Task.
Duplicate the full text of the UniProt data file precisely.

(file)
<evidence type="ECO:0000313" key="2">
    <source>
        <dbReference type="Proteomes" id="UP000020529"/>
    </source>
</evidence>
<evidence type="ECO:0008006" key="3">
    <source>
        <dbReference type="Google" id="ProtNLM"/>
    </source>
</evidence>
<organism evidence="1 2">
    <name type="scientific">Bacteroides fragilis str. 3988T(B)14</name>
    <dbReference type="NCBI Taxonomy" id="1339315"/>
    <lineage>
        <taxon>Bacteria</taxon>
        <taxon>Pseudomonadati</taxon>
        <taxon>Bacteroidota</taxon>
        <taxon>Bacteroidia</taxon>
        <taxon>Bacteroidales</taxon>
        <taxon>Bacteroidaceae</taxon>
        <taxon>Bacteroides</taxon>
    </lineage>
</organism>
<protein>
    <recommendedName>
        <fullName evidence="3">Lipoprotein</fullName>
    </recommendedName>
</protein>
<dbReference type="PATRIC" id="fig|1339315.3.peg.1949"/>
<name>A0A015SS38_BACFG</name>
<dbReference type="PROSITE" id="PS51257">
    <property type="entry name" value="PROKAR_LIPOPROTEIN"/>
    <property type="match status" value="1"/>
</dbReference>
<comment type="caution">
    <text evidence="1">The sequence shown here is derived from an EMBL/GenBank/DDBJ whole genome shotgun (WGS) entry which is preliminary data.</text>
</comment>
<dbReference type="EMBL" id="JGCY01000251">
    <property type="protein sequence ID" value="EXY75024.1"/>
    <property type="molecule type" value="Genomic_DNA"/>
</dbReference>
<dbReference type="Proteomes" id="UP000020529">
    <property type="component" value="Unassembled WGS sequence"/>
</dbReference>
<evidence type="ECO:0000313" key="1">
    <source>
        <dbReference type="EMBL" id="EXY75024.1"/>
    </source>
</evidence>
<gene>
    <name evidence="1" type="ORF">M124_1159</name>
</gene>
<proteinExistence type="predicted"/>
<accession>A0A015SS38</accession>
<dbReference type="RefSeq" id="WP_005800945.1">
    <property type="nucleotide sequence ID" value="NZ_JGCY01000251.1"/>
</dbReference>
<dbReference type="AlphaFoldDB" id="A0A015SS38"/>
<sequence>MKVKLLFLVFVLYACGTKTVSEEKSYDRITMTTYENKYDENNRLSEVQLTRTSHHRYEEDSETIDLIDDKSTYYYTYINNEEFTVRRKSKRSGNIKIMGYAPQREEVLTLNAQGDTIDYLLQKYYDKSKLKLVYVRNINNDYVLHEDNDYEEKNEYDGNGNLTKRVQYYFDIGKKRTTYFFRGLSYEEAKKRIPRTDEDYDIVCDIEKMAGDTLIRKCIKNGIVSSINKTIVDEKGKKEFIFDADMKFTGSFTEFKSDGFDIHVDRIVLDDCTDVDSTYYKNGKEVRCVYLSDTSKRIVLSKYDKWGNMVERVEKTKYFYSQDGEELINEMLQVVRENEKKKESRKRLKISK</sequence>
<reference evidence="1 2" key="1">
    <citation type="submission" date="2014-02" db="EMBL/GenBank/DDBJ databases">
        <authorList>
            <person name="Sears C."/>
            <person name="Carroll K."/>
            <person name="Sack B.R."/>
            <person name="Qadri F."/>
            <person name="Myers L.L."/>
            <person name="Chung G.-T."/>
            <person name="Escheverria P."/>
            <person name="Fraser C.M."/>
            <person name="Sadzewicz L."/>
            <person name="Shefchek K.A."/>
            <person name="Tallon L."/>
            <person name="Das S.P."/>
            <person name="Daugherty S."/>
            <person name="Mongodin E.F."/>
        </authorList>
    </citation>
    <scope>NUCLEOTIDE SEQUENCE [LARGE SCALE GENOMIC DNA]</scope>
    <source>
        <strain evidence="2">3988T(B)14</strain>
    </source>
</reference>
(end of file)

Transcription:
<evidence type="ECO:0000313" key="2">
    <source>
        <dbReference type="Proteomes" id="UP000020529"/>
    </source>
</evidence>
<evidence type="ECO:0008006" key="3">
    <source>
        <dbReference type="Google" id="ProtNLM"/>
    </source>
</evidence>
<organism evidence="1 2">
    <name type="scientific">Bacteroides fragilis str. 3988T(B)14</name>
    <dbReference type="NCBI Taxonomy" id="1339315"/>
    <lineage>
        <taxon>Bacteria</taxon>
        <taxon>Pseudomonadati</taxon>
        <taxon>Bacteroidota</taxon>
        <taxon>Bacteroidia</taxon>
        <taxon>Bacteroidales</taxon>
        <taxon>Bacteroidaceae</taxon>
        <taxon>Bacteroides</taxon>
    </lineage>
</organism>
<protein>
    <recommendedName>
        <fullName evidence="3">Lipoprotein</fullName>
    </recommendedName>
</protein>
<dbReference type="PATRIC" id="fig|1339315.3.peg.1949"/>
<name>A0A015SS38_BACFG</name>
<dbReference type="PROSITE" id="PS51257">
    <property type="entry name" value="PROKAR_LIPOPROTEIN"/>
    <property type="match status" value="1"/>
</dbReference>
<comment type="caution">
    <text evidence="1">The sequence shown here is derived from an EMBL/GenBank/DDBJ whole genome shotgun (WGS) entry which is preliminary data.</text>
</comment>
<dbReference type="EMBL" id="JGCY01000251">
    <property type="protein sequence ID" value="EXY75024.1"/>
    <property type="molecule type" value="Genomic_DNA"/>
</dbReference>
<dbReference type="Proteomes" id="UP000020529">
    <property type="component" value="Unassembled WGS sequence"/>
</dbReference>
<evidence type="ECO:0000313" key="1">
    <source>
        <dbReference type="EMBL" id="EXY75024.1"/>
    </source>
</evidence>
<gene>
    <name evidence="1" type="ORF">M124_1159</name>
</gene>
<proteinExistence type="predicted"/>
<accession>A0A015SS38</accession>
<dbReference type="RefSeq" id="WP_005800945.1">
    <property type="nucleotide sequence ID" value="NZ_JGCY01000251.1"/>
</dbReference>
<dbReference type="AlphaFoldDB" id="A0A015SS38"/>
<sequence>MKVKLLFLVFVLYACGTKTVSEEKSYDRITMTTYENKYDENNRLSEVQLTRTSHHRYEEDSETIDLIDDKSTYYYTYINNEEFTVRRKSKRSGNIKIMGYAPQREEVLTLNAQGDTIDYLLQKYYDKSKLKLVYVRNINNDYVLHEDNDYEEKNEYDGNGNLTKRVQYYFDIGKKRTTYFFRGLSYEEAKKRIPRTDEDYDIVCDIEKMAGDTLIRKCIKNGIVSSINKTIVDEKGKKEFIFDADMKFTGSFTEFKSDGFDIHVDRIVLDDCTDVDSTYYKNGKEVRCVYLSDTSKRIVLSKYDKWGNMVERVEKTKYFYSQDGEELINEMLQVVRENEKKKESRKRLKISK</sequence>
<reference evidence="1 2" key="1">
    <citation type="submission" date="2014-02" db="EMBL/GenBank/DDBJ databases">
        <authorList>
            <person name="Sears C."/>
            <person name="Carroll K."/>
            <person name="Sack B.R."/>
            <person name="Qadri F."/>
            <person name="Myers L.L."/>
            <person name="Chung G.-T."/>
            <person name="Escheverria P."/>
            <person name="Fraser C.M."/>
            <person name="Sadzewicz L."/>
            <person name="Shefchek K.A."/>
            <person name="Tallon L."/>
            <person name="Das S.P."/>
            <person name="Daugherty S."/>
            <person name="Mongodin E.F."/>
        </authorList>
    </citation>
    <scope>NUCLEOTIDE SEQUENCE [LARGE SCALE GENOMIC DNA]</scope>
    <source>
        <strain evidence="2">3988T(B)14</strain>
    </source>
</reference>